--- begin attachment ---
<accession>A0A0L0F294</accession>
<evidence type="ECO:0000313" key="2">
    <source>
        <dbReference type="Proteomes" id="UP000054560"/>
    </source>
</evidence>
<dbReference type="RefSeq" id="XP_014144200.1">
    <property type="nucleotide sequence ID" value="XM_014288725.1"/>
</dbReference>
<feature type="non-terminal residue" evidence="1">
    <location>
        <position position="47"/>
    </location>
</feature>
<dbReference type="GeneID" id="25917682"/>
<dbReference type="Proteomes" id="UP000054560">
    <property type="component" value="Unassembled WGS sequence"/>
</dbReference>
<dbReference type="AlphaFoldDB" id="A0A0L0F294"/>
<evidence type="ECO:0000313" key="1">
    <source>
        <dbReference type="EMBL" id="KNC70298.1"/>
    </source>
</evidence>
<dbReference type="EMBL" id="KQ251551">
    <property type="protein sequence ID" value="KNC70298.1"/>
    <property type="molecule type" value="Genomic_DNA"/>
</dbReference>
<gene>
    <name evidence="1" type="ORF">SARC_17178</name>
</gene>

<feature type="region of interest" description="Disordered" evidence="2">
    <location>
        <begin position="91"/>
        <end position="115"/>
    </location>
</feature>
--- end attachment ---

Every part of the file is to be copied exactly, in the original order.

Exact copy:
<accession>A0A0L0F294</accession>
<evidence type="ECO:0000313" key="2">
    <source>
        <dbReference type="Proteomes" id="UP000054560"/>
    </source>
</evidence>
<dbReference type="RefSeq" id="XP_014144200.1">
    <property type="nucleotide sequence ID" value="XM_014288725.1"/>
</dbReference>
<feature type="non-terminal residue" evidence="1">
    <location>
        <position position="47"/>
    </location>
</feature>
<dbReference type="GeneID" id="25917682"/>
<dbReference type="Proteomes" id="UP000054560">
    <property type="component" value="Unassembled WGS sequence"/>
</dbReference>
<dbReference type="AlphaFoldDB" id="A0A0L0F294"/>
<evidence type="ECO:0000313" key="1">
    <source>
        <dbReference type="EMBL" id="KNC70298.1"/>
    </source>
</evidence>
<dbReference type="EMBL" id="KQ251551">
    <property type="protein sequence ID" value="KNC70298.1"/>
    <property type="molecule type" value="Genomic_DNA"/>
</dbReference>
<gene>
    <name evidence="1" type="ORF">SARC_17178</name>
</gene>

<feature type="region of interest" description="Disordered" evidence="2">
    <location>
        <begin position="91"/>
        <end position="115"/>
    </location>
</feature>